And while Wade’s future is uncertain, he’s adept at managing a small cluster of players, who all can see clearly defined roles and minutes for them. Six bodies aren’t enough, so the question is whether Manning emerges as a back-up ball-handler, while Cooper or Thomas will contend for time behind Watford.
My Projected Record: 21 - 10 | KenPom Projected Record: 19 - 12
|Nov 8||Home||Bowling Green||117||W|
|Nov 22||Neutral||Utah State||68||W|
|Nov 24||Neutral||Rhode Island||83||W|
|Nov 29||Home||Missouri State||166||W|
|Dec 3||Home||New Orleans||265||W|
|Dec 8||Home||Northwestern State||347||W|
|Dec 18||Home||East Tennessee State||74||W|
It’ll be cool to see Wade take his team back to his old stomping grounds at VCU, which is also a top-25 squad this season. The Rams return the vast majority of their rotation and are tough in Richmond. LSU will get all they can handle in a meeting between two teams steeped in the ways of Havoc.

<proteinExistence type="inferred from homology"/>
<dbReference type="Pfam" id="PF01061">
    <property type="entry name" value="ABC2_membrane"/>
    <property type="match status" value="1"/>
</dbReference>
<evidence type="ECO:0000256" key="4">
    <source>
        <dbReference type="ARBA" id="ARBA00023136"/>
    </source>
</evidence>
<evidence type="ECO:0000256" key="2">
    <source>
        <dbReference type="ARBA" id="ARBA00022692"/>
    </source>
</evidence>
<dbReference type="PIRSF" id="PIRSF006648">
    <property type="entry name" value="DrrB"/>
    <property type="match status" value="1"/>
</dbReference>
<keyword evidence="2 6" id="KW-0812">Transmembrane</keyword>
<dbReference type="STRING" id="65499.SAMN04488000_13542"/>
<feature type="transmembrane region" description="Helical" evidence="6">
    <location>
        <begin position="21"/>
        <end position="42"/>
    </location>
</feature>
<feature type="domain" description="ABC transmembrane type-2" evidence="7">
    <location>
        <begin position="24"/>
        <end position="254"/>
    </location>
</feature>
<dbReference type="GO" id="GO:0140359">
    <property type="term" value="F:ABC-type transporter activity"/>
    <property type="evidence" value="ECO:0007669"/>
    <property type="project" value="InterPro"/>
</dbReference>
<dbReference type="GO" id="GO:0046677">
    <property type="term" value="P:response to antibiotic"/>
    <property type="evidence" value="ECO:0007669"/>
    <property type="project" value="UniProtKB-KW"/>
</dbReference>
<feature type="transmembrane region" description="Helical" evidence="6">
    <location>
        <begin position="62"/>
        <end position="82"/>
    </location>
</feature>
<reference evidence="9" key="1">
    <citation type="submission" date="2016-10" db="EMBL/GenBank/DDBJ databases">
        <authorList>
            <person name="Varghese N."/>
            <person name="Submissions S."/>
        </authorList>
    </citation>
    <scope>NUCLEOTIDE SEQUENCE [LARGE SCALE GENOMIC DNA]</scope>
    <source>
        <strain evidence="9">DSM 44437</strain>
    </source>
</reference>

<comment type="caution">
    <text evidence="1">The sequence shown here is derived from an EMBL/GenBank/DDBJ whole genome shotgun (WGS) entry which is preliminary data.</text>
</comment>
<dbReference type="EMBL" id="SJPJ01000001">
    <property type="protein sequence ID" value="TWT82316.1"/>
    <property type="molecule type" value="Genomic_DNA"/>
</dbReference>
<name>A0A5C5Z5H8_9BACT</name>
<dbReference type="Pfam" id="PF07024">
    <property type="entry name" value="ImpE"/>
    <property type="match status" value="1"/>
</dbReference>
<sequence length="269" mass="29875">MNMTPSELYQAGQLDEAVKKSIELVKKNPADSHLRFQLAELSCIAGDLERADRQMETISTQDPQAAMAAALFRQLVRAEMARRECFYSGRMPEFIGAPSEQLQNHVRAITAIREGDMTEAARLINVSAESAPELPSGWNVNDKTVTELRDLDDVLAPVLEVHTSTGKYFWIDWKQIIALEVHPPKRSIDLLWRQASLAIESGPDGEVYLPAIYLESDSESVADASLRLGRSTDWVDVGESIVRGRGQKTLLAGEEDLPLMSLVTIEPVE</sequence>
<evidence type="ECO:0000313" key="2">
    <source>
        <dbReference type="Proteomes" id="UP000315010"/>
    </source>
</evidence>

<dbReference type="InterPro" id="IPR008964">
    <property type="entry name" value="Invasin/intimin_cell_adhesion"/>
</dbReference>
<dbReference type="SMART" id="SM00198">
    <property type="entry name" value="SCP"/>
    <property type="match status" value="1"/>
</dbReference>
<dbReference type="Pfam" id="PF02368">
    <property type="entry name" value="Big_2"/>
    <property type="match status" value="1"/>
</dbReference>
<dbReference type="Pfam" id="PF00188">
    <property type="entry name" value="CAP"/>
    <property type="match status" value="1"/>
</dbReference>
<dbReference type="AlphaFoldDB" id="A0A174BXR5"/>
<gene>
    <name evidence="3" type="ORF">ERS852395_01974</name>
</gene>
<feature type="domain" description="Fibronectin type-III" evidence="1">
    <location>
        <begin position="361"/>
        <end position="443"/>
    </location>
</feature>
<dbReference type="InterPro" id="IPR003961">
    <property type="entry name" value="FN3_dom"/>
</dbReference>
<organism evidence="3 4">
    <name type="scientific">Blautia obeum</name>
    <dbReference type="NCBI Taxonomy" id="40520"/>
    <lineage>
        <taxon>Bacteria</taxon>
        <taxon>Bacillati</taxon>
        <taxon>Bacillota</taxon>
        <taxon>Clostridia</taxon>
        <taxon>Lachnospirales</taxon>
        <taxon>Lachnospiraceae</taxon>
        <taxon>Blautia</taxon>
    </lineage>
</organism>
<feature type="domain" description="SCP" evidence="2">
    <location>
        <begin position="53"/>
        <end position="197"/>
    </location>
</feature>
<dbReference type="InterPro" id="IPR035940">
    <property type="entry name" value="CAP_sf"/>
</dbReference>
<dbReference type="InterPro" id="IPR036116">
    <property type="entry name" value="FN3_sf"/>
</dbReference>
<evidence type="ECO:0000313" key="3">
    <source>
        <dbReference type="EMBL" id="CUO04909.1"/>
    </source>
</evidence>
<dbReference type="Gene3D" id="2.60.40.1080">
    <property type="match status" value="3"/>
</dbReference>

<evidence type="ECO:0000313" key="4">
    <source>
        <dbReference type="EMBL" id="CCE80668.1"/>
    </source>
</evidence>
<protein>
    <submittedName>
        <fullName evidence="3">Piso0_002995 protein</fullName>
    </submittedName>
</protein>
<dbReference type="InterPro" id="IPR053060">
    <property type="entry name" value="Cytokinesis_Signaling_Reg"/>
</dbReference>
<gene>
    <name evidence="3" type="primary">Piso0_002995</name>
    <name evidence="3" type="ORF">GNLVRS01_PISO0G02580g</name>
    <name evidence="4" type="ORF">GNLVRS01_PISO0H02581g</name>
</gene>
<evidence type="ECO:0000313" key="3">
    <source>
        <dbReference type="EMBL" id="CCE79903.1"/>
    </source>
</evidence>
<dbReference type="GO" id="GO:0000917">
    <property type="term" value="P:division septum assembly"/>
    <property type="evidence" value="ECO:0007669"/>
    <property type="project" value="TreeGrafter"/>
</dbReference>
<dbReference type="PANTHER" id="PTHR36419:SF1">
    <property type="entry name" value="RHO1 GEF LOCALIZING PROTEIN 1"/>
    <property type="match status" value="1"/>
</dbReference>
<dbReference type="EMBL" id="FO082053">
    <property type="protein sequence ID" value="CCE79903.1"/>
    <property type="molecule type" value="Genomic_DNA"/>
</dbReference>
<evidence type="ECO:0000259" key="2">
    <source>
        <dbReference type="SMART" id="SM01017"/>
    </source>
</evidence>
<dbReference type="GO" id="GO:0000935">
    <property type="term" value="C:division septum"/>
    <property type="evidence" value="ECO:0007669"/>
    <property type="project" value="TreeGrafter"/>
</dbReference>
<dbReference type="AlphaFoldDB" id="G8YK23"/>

It’s part of a laudable move by Wade to schedule feisty mid-majors. Under Steve Forbes, East Tennessee State’s become a consistent top-100 program in KenPom and a heavyweight in the Southern Conference. Utah State is the likely favorite in the Mountain West and led by Sam Merrill. Dana Ford has Missouri State on the rise in the Missouri Valley Conference, and Liberty is a prohibitive favorite out of the Atlantic Sun Conference.
The Tigers also locked in a pair of notable power-conference opponents. A semi-true road game in the Hall of Fame Classic in Los Angeles against USC won’t be an easy trip, as Andy Enfield tries to rebuild with a young talented roster. Then LSU will participate in the Big 12-SEC challenge by making a trip to Austin, where Wade will face his former boss in Smart and a loaded Texas squad.